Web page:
A mysterious crater has appeared at the “end of the world” in Siberia, leaving a pit 80m wide and so deep it has not yet been measured.
Researchers are being dispatched to investigate the hole, which has confounded scientists with its dramatic appearance.
Some have speculated it could have been made by a meteorite striking earth, an underground explosion, or is a sinkhole caused by collapsing rock, the Siberian Times reported.
One imaginative online commenter claimed it could even be evidence “of the arrival of a UFO craft” to the planet.
The area’s name, Yamal, translates as the “end of the world” and the remote peninsula reaches into the Arctic Ocean.
It holds some of Russia’s largest gas reserves and the crater appeared less than 20 miles from the biggest gas field, Bovanenkovo.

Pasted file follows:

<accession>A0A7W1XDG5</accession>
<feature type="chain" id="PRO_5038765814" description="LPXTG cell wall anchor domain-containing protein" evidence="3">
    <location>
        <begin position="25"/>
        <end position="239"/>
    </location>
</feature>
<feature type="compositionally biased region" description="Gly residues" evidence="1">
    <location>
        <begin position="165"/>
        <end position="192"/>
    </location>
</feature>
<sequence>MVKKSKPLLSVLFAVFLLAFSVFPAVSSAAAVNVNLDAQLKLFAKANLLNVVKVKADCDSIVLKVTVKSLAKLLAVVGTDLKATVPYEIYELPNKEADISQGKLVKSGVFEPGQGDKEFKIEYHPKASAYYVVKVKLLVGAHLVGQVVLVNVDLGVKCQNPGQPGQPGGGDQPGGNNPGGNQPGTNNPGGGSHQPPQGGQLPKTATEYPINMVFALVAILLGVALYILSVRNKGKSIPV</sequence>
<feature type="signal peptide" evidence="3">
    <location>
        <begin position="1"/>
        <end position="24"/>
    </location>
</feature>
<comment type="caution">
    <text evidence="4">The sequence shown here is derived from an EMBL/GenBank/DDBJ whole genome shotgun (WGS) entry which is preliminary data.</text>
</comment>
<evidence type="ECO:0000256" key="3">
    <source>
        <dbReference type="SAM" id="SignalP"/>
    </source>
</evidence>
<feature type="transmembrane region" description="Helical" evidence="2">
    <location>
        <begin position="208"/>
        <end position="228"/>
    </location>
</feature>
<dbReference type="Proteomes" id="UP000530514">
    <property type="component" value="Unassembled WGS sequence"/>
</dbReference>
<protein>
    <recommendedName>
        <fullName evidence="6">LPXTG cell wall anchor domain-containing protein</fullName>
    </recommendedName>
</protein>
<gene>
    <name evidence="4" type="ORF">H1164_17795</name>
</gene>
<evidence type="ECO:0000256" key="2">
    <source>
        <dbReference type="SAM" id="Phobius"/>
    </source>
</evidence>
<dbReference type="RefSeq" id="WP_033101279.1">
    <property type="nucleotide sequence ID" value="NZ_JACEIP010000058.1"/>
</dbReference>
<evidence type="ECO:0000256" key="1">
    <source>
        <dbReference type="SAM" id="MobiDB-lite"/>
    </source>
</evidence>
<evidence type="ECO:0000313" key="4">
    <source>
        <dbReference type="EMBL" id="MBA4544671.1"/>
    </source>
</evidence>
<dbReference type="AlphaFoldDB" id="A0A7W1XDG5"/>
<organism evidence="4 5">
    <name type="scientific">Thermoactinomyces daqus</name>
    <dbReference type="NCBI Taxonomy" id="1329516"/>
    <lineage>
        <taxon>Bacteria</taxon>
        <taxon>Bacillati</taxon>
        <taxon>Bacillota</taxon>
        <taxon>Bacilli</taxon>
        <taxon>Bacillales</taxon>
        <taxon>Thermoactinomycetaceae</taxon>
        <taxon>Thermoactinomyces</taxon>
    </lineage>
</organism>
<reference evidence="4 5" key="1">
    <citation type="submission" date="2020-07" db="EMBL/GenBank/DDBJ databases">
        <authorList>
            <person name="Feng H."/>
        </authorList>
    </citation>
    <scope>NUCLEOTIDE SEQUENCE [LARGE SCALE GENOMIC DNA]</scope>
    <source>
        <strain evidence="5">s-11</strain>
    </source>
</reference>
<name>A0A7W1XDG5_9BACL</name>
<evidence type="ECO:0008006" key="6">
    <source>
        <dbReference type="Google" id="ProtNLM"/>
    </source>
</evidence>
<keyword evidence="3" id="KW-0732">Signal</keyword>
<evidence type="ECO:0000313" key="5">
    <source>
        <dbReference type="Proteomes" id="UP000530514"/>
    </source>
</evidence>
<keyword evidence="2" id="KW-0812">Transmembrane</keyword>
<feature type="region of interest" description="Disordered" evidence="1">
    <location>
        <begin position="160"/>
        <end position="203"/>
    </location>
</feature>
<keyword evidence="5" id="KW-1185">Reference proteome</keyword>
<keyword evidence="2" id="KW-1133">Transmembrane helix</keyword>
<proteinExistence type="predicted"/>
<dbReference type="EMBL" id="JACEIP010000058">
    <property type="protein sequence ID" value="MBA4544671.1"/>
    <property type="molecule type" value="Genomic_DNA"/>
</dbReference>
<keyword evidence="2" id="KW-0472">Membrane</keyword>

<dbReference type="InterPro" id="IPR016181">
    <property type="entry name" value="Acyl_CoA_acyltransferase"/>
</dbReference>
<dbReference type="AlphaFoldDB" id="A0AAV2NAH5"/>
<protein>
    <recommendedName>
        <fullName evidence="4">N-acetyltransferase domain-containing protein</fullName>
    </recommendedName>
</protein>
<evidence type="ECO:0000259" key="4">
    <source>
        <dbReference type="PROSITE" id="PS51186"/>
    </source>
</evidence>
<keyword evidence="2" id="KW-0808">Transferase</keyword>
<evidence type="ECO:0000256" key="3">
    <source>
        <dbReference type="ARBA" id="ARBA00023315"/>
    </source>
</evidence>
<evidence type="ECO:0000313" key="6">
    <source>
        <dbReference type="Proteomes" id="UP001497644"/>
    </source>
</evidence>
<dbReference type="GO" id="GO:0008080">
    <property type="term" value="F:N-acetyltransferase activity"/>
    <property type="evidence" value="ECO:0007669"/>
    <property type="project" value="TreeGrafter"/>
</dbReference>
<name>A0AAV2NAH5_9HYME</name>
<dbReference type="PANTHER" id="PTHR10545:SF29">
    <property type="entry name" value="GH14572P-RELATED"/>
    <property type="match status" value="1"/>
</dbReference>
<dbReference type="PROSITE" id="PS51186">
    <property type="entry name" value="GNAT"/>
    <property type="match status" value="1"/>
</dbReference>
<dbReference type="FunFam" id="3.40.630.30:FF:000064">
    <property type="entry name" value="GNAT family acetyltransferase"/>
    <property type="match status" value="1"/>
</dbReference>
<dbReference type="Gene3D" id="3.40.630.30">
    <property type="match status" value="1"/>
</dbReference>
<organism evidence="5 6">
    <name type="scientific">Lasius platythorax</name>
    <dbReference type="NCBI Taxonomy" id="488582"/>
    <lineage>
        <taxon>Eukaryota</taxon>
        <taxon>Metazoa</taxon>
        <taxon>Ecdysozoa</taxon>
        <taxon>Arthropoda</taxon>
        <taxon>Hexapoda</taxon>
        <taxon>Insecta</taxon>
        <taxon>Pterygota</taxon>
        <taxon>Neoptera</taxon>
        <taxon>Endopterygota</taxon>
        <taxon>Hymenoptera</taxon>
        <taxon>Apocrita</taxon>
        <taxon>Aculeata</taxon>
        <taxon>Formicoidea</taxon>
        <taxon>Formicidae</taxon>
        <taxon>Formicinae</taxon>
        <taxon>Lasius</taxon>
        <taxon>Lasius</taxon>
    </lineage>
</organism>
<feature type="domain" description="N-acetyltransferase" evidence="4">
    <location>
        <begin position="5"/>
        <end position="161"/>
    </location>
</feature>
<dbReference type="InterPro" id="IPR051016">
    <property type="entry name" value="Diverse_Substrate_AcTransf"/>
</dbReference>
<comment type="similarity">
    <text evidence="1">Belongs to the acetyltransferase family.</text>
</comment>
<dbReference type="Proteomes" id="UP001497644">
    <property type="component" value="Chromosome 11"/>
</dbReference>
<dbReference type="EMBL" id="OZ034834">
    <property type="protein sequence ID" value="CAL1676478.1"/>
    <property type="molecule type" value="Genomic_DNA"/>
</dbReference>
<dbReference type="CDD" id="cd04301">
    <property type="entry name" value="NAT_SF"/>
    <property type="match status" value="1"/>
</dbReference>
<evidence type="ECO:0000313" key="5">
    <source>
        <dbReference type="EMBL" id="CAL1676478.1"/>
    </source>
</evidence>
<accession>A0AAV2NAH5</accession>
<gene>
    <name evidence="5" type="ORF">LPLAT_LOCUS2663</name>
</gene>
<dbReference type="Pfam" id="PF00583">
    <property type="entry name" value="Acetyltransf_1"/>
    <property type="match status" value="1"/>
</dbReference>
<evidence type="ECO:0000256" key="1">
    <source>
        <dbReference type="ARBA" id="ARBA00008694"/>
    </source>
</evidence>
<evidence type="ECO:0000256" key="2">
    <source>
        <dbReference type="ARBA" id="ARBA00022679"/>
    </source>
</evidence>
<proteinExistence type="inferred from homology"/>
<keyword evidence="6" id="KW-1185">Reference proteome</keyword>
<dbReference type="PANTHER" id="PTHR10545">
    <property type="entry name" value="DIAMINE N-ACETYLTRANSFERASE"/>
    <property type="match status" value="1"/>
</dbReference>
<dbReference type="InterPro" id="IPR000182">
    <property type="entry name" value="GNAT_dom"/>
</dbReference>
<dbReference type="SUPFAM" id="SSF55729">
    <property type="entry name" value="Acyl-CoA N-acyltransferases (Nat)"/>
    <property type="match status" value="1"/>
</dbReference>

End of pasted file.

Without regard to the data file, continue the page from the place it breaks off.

The dark colour of the crater’s sides was said in a Zvezda TV report to indicate “temperature processes” or burning.
Experts from the Centre for the Study of the Arctic and the Cryosphere Institute of the Russian Academy of Sciences will take samples of soil, air and water.
A spokesman for the Russian Emergencies Ministry’s Yamal branch ruled out a meteorite but said it was too early to say what cause the crater.
Initial reports about the phenomenon were dismissed as fakes but evidence has proved its existence for the last two years.
Anna Kurchatova, from the Sub-Arctic Scientific Research Centre, told the Siberian Times global warming could be a cause.
She believes the hole was formed by a mixture of water, salt and gas, igniting an underground explosion.
The gas had accumulated in ice mixed with sand beneath the surface of what was a sea 10,000 years ago, and ignited when the permafrost melted “like popping a champagne bottle”, she claimed.
If her analysis is correct, another explosion could have worrying implications for the many underground gas pipelines running through the region.
The nearby Bovanenkovo field is of central importance to gas supplies from Siberia to the world.
Yamal is also known for its huge reindeer herds, which are managed by the indigenous Nenets.
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